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Persons in Chinese History - Jia Xu 賈詡

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Jia Xu 賈詡, courtesy name Jia Wenhe 賈文和, was a high general of the empire of Wei 曹魏 (220-265) during the Three Kingdoms period 三國 (220-280). He came from Guzang 姑臧 (modern Wuwei 武威, Gansu) and was known as a brilliant strategist, equal with the early Han period leaders Zhang Liang 張良 and Chen Ping 陳平. For a short time he had served as a court gentleman (lang 郎). When general Dong Zhuo 董卓 entered the capital Luoyang 洛陽 (modern Luoyang, Henan) with his troops and usurped the power of the central government, Jia Xu was appointed commandant (duwei 都尉) and soon transferred to the post of commander challenging the barbarians (taolu xiaowei 討虜校尉). After Dong Zhuo's defeat he became an advisor of the local powerholders Li Jue 李傕 and Guo Si 郭汜, suggesting them to take the western capital Chang'an 長安 (modern Xi'an 西安, Shaanxi). He was then given the title of Imperial Secretary (shangshu 尚書). Later on he became an advisor of Zhang Xiu 張繡 to whom he proposed to attack the warlord Cao Cao 曹操, but after the battle of Guandu 官渡 he became aware that Cao Cao was the coming strong man of the age, and urged Zhang Xiu to offer his submission to Cao. The warlord rewarded him with the tile of Chamberlain for the Imperial Insignia (zhijinwu 執金吾) and enfeoffed him as Marquis of Duting 都亭侯. Jia Xu took over the post of regional governor (mu 牧) of the province of Jizhou 冀州. For his suggestion to destroy the new potentate at the court, Yuan Shao 袁紹, he was promoted to Senior grand master of the palace (taizhong dafu 太中大夫). He was also responsible for the initiation of the campaigns against Han Sui 韓遂 and Ma Chao 馬超 in the west. When Cao Cao's son Cao Pi 曹丕 (Emperor Wen of Wei 魏文帝, r. 220-226) founded the empire of Wei, Jia Xu was made Defender-in-chief (taiwei 太尉) and elevated to the title of Marquis of Weishouting 魏壽亭侯. Emperor Wen did not adopt his plans to destroy the empires of Shu 蜀漢 (221-263) in Sichuan and Wu 吳 (222-280) in the southeast. Jia Xu's posthumous title is Marquis Su 肅侯.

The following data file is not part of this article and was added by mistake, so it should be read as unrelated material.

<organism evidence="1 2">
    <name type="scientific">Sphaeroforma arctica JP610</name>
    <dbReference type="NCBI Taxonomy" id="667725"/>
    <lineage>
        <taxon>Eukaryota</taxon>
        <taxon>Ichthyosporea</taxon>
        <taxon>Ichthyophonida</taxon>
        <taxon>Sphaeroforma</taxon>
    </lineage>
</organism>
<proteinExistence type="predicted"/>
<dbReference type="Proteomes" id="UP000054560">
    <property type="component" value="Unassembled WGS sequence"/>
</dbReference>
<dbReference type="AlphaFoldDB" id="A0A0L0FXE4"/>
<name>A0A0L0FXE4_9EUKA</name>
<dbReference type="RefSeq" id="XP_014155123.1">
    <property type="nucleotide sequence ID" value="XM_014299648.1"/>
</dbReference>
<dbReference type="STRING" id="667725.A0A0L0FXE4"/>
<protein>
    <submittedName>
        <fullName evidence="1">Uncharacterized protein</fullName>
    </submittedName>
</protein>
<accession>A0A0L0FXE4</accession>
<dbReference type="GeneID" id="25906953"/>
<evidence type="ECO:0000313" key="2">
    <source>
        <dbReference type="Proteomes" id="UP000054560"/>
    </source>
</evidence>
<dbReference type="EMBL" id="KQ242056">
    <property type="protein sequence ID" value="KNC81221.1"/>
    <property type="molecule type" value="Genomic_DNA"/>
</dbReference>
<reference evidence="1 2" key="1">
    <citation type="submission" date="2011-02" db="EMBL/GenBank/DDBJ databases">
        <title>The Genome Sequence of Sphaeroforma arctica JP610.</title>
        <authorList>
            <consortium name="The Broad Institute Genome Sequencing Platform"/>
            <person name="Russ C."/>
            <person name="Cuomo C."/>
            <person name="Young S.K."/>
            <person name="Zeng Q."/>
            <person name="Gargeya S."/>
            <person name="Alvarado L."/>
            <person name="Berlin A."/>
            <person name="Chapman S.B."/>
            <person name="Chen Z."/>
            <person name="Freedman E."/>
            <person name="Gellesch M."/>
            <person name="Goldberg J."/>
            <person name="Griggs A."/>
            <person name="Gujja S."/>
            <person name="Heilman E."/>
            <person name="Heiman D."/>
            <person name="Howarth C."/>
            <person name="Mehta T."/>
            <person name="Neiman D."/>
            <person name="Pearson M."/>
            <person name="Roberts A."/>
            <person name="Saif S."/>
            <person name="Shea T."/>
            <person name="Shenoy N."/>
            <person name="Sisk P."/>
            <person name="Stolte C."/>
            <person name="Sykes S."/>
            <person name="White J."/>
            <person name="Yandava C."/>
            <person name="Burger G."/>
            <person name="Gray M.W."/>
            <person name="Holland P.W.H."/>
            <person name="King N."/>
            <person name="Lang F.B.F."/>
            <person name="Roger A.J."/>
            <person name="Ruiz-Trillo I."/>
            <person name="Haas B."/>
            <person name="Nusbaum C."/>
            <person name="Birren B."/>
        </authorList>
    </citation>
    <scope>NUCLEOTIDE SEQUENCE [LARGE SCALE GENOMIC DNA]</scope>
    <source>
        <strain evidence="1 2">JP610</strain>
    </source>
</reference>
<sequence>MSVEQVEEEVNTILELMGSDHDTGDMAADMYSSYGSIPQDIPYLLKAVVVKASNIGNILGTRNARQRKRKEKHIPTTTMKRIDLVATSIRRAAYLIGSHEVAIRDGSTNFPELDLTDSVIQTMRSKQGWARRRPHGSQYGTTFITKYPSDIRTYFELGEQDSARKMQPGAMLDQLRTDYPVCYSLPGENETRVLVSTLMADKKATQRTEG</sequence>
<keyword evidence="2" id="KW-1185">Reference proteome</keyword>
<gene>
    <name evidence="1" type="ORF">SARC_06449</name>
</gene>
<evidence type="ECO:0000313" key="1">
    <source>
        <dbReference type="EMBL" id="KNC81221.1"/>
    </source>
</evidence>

Source: Zhang Shunhui 張舜徽 (ed. 1992), Sanguozhi cidian 三國志辭典 (Jinan: Shandong jiaoyu chubanshe), p. 532.

July 12, 2013 © Ulrich Theobald · Mail
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